Oral hygiene is a very important aspect of pet health care. It is estimated that 80% of pets more than three years of age have significant dental disease. The same conditions that lead to our tooth and gum disease also occur in your pet's mouth. Cavities are not common but periodontal disease (the loss of bone around the tooth below the gum line) causes pain and discomfort. It also puts your pet at risk for other diseases including lung, heart, kidney, and joint infections. This happens when infected and bleeding gums allow bacteria to enter the blood stream and travel to these organs. At Kincardine Veterinary Services we believe in a Complete Oral Health Assessment and Treatment (COHAT) for every patient. This may entail brushing your new puppy’s teeth and ensuring their adult teeth come in properly, addressing tartar build up, and possible extraction on diseased teeth on the older pet.
Sometimes it is necessary to take x-rays to evaluate your pet’s oral health. Again, this procedure would be done within the clinic while the animal is under general anesthetic to ensure complete stillness of the head or jaw.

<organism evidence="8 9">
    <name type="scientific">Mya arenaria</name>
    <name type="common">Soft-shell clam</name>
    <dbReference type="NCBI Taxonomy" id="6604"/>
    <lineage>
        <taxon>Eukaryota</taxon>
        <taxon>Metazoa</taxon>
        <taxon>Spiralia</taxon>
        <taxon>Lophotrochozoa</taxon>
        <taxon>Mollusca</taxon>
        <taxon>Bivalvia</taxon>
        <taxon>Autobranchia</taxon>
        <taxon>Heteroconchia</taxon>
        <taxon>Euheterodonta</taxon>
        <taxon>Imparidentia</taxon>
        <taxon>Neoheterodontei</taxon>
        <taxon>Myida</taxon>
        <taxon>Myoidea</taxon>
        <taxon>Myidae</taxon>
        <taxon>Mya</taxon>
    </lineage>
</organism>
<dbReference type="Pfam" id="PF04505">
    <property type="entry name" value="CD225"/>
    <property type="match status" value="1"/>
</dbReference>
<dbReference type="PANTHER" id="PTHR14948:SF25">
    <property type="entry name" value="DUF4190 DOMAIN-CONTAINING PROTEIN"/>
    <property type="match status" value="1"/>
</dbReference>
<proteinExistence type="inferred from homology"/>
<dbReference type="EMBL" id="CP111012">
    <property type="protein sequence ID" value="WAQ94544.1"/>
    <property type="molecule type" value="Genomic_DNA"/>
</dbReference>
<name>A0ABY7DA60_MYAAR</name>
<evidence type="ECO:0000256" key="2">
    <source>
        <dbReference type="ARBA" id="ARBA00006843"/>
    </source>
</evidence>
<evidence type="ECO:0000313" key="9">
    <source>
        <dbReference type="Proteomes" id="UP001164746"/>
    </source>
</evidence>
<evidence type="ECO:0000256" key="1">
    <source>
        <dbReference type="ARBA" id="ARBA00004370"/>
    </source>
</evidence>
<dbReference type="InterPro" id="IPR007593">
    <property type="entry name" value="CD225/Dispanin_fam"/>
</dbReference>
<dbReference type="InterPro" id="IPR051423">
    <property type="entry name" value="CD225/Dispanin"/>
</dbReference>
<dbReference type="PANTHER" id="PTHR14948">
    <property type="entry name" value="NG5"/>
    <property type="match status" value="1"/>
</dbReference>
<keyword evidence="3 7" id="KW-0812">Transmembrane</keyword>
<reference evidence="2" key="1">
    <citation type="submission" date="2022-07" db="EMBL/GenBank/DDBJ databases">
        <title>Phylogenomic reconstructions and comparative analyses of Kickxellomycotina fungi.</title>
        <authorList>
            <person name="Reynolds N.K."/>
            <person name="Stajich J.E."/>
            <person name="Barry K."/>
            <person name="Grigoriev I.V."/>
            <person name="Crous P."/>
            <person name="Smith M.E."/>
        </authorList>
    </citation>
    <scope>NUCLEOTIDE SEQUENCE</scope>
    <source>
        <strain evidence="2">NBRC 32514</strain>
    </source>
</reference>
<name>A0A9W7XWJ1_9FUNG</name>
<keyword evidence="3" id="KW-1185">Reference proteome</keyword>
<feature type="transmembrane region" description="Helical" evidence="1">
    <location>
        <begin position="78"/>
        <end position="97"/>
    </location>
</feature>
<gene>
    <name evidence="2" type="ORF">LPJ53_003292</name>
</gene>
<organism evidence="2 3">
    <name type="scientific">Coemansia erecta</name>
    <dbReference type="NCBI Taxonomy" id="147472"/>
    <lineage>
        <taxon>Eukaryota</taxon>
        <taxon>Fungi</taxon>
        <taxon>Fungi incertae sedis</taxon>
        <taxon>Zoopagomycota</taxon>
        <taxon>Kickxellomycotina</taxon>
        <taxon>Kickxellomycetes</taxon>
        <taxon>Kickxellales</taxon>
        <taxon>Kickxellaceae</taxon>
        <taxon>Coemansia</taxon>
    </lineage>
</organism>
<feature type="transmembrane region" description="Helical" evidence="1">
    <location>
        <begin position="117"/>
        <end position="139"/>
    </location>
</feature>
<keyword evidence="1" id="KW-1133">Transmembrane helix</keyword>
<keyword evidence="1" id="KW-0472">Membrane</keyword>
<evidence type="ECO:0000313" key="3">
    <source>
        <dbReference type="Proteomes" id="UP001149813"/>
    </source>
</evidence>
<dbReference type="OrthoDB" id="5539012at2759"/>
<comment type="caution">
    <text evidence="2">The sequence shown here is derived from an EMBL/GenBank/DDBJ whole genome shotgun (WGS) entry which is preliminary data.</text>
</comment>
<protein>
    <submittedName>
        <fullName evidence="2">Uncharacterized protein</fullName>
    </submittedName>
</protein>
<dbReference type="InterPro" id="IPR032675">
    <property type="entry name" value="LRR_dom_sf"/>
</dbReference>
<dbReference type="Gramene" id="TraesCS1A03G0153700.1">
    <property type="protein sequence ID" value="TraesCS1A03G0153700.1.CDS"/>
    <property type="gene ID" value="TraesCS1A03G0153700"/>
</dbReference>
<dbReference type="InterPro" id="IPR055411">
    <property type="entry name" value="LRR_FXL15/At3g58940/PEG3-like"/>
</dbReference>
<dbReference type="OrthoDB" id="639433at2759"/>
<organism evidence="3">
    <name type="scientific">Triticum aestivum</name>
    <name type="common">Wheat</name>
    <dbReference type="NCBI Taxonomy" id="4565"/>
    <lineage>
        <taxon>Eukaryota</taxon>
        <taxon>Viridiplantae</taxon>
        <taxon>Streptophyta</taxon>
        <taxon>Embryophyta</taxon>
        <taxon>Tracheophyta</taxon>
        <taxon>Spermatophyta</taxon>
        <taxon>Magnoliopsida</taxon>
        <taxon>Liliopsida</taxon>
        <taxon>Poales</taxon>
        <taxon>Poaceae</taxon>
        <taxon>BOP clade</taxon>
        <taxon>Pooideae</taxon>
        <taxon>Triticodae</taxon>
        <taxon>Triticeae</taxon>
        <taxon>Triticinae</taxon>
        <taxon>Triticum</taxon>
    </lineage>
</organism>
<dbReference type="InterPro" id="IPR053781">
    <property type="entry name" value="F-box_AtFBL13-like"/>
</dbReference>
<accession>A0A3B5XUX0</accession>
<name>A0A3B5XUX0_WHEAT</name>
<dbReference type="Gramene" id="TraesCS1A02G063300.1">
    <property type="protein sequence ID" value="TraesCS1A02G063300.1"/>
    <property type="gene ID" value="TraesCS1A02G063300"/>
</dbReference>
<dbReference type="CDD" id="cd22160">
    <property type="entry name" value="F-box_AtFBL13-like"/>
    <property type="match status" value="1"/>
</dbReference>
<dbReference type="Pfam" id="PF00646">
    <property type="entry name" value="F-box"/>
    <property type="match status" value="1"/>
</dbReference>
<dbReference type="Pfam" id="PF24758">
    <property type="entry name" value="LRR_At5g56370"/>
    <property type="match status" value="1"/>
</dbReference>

Some teeth that are badly infected may have to be extracted before the infection spreads throughout the mouth. Owners often report back that their old dog started to play fetch again after having its teeth cleaned and infected ones removed. Those same dogs never exhibited any obvious pain or refused to eat, but it was clear they were suffering from some discomfort.
Veterinary dental care takes place in the clinic. If your pet has existing periodontal disease, the only way to clean the teeth is under a general anesthetic. The teeth are examined, cleaned above and below the gum line and polished. Any abnormalities are recorded on your pet’s dental chart for future reference.
A thorough oral hygiene treatment by your veterinarian will take anywhere from 35 minutes to an hour, depending on the severity of the tartar and plaque buildup on the teeth.
We perform all radiographs in the clinic. Our x-ray machine can take pictures of the smallest finch that broke its wing, up to the ninety-pound Labrador that may have hip dysplasia.